When you are a beginner, one of the hardest things about trying to listen to native speakers, particularly when they are talking among themselves is the speed at which they do so. It is often the case that you could understand a lot of what is being said but the sheer speed of the delivery means that you simply can’t keep up. Slow German mit Annik Rubens takes this into account, particularly in its easier levels. Going from an introductory series for absolute beginners where there are English explanations so you can learn your first words, Annik takes you, in a slow and relaxed way, up to an intermediate level where she not only helps you learn the language but also talks about the Germany, its people and its culture to keep it interesting and mix things up a bit.

Podcasts for Intermediate Learners

If you have already been learning German for a while and you are looking for a bit of a change but want to keep on learning, the following are you. They all assume that you have a fairly solid grasp of German already and mostly do away with any explanations in English, so you’ll notice that they are much more efficient in terms of the German listening time that they provide. Nevertheless, they still allow for the fact that the people listening to them, such as you, are not going to be native speakers.

Deutsch Wieso Nicht? (B1)

The next step up from Deutsch Warum Nicht? and also produced by Deutsche Welle, this podcast is more advanced, beginning at a B1 level, and completely in German. Deutsch Wieso Nicht covers a range of everyday situations ranging from lazy thoughts before getting up for breakfast all the way a village fest or politics in Germany and Austria in a clear and entertaining manner. A noticeable difference that this podcast has compared to the ones before it, is that right from the word go, it’s only German! Another great thing about this podcast is that at the end of the episodes you are provided with a little exercise where key words are repeated slowly with a little pause for you to say them out loud as well.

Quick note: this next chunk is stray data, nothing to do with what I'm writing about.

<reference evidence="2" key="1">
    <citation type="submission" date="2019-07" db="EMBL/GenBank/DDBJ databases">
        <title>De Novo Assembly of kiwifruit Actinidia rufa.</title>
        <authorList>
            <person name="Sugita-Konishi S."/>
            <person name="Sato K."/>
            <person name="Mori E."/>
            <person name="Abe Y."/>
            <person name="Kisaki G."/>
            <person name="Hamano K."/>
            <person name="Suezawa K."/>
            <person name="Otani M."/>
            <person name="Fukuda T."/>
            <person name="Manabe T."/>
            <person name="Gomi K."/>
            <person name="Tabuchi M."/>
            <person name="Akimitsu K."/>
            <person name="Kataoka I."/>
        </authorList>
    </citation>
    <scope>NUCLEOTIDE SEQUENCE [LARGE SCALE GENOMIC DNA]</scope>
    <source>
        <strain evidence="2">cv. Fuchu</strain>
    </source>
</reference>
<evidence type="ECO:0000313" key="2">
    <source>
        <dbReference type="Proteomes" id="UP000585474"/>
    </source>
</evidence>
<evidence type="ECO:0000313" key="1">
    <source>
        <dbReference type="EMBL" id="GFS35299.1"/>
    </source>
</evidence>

Aalso a 100% German only podcast without any explanations in English whatsoever, this is another example that older podcasts are sometimes worth checking out. With 50 episodes that present scenarios, DazPod is interesting and a bit of a challenge for those of you that are crossing into the uncharted territory of “no explanations” podcasts. To avoid explaining things in English, it uses repetition and synonyms to make the the point clear in German as you are learning it.

Langsam Gesprochene Nachrichten